There was a period of time in Muncie, after I had graduated from Ball State and many of my friends had moved away, that life was really tough.  Looking back, I can see how formative those years were for me.  God was processing me, sharpening my sense of values and call, and deepening me. If you've been through a season like that- a dark night of the soul- you know how dang hard it can be. Walking to the Catholic church  after dark, through that old historic neighborhood, became a real haven for me at that time. Looking back, I realize it probably wasn't the safest thing for a young woman to be hanging out in lonely dark places at night,  but I can say that I met God in significant ways in that garden behind the church after dark. Even though its been many years since I've been there, I can still see it clearly in my mind because it became such a special place to me. A place where I met God.

After I moved away from Muncie, for many years I felt the loss of a place that I could go and experience God in such meaningful ways. A place that seemed like it had just been tailor made for me to spend time thinking and praying.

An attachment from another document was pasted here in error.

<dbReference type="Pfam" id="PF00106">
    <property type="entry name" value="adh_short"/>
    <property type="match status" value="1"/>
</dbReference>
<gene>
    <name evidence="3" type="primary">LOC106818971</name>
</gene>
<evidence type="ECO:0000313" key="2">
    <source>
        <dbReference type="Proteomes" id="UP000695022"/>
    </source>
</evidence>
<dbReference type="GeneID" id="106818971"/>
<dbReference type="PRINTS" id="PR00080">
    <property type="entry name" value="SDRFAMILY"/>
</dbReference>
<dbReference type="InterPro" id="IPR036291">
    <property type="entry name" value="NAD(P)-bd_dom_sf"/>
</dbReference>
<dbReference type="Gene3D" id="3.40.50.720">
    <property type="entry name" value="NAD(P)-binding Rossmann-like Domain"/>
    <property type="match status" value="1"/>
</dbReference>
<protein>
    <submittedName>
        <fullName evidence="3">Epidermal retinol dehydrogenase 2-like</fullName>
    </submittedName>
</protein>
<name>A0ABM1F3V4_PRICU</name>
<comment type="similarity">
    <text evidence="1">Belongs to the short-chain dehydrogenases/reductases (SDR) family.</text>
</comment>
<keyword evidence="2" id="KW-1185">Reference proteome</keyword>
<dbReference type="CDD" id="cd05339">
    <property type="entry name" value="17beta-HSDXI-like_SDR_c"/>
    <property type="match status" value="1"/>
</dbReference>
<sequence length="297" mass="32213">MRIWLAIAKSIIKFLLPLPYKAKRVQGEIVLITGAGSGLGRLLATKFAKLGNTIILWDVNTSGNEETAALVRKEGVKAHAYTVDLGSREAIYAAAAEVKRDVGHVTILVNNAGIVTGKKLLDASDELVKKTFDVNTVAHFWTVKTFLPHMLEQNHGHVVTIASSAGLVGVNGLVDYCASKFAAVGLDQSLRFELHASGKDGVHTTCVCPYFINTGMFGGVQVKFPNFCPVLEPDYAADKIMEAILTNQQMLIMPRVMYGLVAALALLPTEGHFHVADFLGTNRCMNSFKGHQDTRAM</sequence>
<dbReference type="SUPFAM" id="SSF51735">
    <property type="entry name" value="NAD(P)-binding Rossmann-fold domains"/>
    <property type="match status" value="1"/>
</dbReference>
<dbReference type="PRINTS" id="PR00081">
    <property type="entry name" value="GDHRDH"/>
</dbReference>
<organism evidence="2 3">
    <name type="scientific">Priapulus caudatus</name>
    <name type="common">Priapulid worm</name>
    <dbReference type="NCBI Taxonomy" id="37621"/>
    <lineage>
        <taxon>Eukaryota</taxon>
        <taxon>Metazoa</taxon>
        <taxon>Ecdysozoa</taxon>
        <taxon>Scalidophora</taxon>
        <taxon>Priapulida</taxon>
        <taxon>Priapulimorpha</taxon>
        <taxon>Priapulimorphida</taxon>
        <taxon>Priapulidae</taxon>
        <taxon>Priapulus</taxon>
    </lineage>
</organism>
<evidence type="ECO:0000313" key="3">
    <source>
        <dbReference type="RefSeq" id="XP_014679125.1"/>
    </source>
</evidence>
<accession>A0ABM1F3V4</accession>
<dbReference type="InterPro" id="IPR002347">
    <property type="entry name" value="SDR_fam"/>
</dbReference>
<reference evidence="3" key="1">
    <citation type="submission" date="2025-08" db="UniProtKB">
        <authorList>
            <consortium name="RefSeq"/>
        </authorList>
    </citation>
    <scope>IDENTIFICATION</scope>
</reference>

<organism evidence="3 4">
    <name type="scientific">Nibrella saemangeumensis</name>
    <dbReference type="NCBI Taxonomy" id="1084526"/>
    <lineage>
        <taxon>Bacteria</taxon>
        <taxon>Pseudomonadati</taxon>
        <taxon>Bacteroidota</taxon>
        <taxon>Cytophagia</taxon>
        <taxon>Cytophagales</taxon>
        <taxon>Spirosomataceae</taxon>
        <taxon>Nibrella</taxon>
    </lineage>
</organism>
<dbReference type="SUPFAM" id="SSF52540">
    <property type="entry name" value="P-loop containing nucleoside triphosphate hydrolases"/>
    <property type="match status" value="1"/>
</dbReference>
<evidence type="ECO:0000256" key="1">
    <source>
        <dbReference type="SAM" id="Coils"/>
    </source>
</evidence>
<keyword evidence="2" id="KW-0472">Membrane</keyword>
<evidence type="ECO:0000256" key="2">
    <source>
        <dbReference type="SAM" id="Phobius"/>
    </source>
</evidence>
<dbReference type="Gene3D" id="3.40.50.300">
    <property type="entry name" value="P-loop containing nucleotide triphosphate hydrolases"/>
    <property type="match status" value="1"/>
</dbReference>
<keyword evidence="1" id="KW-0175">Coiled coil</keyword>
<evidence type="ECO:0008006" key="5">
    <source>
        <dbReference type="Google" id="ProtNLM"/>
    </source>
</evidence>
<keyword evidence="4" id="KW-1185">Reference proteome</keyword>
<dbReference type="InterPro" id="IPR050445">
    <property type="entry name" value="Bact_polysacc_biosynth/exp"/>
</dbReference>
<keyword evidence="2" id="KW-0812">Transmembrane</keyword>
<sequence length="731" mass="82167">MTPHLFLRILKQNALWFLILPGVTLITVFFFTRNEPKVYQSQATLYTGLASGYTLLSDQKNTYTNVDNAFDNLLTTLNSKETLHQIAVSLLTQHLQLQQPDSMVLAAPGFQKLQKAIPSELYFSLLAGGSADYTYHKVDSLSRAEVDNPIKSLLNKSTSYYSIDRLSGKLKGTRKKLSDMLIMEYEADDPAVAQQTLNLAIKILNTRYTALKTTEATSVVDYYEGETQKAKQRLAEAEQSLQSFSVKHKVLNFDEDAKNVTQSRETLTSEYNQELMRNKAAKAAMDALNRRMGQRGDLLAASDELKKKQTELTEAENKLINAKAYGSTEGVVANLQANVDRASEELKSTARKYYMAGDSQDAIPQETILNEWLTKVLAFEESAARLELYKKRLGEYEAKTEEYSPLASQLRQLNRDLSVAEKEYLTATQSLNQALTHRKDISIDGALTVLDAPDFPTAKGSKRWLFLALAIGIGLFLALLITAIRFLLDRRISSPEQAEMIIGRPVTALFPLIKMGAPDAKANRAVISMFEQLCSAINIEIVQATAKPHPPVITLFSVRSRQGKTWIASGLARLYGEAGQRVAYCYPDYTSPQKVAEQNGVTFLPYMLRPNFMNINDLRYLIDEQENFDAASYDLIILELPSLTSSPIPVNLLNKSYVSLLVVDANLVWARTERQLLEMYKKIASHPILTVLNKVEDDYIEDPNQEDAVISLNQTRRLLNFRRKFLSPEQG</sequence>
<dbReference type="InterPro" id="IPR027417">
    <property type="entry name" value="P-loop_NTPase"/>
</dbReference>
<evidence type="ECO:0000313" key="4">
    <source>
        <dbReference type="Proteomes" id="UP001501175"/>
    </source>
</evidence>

This morning, however, as I was taking a walk on the Mill Race it occurred to me how that path really  has become a place for me to walk and experience God, especially in the mornings. This morning was just perfect:  the crisp, early fall air was filled with the bright sunshine of a crystal clear day.  Although the path isn't nearly as private as the gazebo in Muncie at night, it really is such a gift to have a place to go that I can expect to meet God, to hear God's voice and to know his presence.  For whatever reason, it seems like its taken a long time to feel as though I have found a meaningful place to go to be with God, but I can say I have finally found it. And I am so glad.

What about you?  Do you have a place that is special to you that you can go to be alone, think, and pray?  I would love to hear about it!